Wednesday, March 09, 2011

The Law Commission on judicial transparency

The Law Commission is currently engaged in reviewing the Judicature Act - the core law which governs the operation of our courts. As part of this review, they have produced an issues paper [PDF] on the need for a register Of judges’ pecuniary interests.

I've given the paper a quick browse, and it seems they take the judges' side on this: the law as it stands is currently adequate (*cough* Justice Wilson *cough*), there's no problem, and we should all stop poking our noses into the interests of our betters, who might not be willing to work as judges if forced to prove (rather than merely assert, and jail anyone who questions) their integrity. These arguments can of course be applied to MPs and Ministers, and I think they deserve the same response: the integrity of our governing system is too important for us to take on faith. In a democracy, we have a right to know that everything is above board. Secrecy allows us to be exploited. Transparency is our best defence. And in the modern world we expect that transparency as of right.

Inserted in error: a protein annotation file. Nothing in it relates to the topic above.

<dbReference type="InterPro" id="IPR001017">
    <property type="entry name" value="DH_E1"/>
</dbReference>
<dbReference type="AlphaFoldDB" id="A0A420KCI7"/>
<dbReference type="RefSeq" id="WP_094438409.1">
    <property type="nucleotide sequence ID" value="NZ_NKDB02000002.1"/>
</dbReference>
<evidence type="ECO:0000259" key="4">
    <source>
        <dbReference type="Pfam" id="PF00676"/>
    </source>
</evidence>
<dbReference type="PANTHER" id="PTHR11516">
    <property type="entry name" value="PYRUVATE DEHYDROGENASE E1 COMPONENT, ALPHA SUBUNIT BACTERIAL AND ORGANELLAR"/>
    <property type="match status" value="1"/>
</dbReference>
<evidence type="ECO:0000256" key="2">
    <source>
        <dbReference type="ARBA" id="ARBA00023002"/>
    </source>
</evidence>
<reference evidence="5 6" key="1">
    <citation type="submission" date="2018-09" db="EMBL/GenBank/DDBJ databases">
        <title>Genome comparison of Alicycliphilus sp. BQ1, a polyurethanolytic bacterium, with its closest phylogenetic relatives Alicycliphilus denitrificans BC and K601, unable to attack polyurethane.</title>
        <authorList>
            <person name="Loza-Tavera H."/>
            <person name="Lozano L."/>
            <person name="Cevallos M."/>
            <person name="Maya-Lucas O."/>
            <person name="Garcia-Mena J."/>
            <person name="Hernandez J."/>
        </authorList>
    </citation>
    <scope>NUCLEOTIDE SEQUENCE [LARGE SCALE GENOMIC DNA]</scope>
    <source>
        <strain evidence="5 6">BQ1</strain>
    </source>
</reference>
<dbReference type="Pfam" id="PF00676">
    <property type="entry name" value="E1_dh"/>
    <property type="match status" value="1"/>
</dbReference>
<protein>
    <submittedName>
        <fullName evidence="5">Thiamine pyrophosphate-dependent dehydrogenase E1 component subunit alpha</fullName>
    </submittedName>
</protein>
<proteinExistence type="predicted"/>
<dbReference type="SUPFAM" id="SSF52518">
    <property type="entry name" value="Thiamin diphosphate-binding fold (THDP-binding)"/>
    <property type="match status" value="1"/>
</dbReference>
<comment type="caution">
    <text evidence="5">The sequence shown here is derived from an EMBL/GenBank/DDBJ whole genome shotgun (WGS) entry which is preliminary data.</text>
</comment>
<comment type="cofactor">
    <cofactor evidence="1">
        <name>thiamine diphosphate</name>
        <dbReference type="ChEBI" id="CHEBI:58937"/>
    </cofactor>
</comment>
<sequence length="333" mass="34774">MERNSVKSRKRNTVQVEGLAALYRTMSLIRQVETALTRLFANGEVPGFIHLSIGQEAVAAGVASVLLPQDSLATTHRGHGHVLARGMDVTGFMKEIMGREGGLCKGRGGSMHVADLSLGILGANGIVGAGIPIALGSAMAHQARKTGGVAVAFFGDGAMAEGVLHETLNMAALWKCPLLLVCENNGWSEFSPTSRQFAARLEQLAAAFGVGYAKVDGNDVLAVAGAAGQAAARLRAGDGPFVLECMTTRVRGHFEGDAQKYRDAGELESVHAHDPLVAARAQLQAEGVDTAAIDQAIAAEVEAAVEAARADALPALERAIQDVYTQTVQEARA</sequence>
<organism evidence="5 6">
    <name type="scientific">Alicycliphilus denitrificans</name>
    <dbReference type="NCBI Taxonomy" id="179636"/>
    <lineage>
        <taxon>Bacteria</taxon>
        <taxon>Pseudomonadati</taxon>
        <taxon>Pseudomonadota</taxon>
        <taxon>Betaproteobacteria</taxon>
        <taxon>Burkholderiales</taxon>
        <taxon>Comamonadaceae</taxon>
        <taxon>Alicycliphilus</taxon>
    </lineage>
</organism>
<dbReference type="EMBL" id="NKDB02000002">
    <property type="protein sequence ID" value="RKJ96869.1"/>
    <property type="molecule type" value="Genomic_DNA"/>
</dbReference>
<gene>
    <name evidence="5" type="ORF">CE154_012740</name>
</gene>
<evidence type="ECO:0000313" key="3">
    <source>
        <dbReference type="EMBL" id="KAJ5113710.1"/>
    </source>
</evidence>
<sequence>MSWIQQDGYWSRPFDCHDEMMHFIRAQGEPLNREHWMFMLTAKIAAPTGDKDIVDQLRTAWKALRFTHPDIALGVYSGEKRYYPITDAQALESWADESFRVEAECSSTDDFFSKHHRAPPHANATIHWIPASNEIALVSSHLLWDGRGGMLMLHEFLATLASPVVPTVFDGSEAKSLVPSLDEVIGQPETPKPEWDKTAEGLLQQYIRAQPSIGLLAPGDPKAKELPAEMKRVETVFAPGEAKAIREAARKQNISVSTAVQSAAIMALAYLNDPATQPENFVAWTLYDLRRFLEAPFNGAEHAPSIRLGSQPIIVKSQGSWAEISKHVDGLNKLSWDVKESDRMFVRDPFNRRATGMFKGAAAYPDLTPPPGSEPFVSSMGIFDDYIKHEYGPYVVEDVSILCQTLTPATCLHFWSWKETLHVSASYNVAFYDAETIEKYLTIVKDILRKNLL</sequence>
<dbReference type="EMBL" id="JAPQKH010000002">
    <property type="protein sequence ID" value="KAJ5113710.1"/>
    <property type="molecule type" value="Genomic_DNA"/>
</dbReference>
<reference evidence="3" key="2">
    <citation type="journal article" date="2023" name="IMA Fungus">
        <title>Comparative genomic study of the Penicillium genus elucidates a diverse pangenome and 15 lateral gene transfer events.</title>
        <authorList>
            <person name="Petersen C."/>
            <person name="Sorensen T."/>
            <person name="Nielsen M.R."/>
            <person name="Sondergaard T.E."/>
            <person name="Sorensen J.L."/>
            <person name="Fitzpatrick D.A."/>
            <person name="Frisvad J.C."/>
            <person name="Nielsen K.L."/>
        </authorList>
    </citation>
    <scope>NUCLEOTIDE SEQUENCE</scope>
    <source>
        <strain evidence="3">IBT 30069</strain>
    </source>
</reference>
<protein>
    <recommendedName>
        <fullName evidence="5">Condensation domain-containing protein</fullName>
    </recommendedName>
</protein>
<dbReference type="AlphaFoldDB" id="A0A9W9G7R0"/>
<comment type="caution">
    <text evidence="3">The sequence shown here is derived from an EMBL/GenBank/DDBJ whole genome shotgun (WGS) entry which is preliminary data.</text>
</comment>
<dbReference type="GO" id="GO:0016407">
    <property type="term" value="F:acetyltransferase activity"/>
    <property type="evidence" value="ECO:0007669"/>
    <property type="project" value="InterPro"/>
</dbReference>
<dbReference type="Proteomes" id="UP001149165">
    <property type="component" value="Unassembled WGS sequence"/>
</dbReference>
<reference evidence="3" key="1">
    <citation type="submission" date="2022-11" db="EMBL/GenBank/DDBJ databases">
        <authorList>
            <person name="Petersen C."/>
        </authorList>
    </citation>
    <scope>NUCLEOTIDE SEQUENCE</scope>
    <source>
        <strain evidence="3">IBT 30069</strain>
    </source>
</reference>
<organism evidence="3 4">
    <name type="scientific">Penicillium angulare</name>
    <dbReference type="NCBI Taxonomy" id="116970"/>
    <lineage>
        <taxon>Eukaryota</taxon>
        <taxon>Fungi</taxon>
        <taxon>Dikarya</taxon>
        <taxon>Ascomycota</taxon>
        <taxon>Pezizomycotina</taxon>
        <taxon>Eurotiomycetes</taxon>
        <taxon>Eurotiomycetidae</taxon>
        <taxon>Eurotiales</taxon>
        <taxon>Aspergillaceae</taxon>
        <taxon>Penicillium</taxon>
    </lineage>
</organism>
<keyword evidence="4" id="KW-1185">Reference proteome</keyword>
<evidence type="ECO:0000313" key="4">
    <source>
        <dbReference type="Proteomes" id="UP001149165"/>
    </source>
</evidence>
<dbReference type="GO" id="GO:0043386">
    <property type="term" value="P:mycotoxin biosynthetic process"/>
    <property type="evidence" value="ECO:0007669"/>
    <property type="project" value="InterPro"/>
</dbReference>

The Greens get this - they put up the member's bill which has forced the Law Commission to look at this topic. So does Labour. What's shocking is that the Law Commission, who have previously advocated transparency, don't. But then, they've had a change of personnel - and are now headed by a judge. Suddenly, their conclusions don't look so surprising after all...

The issues paper is open for submissions until 1 June. Submission details are here.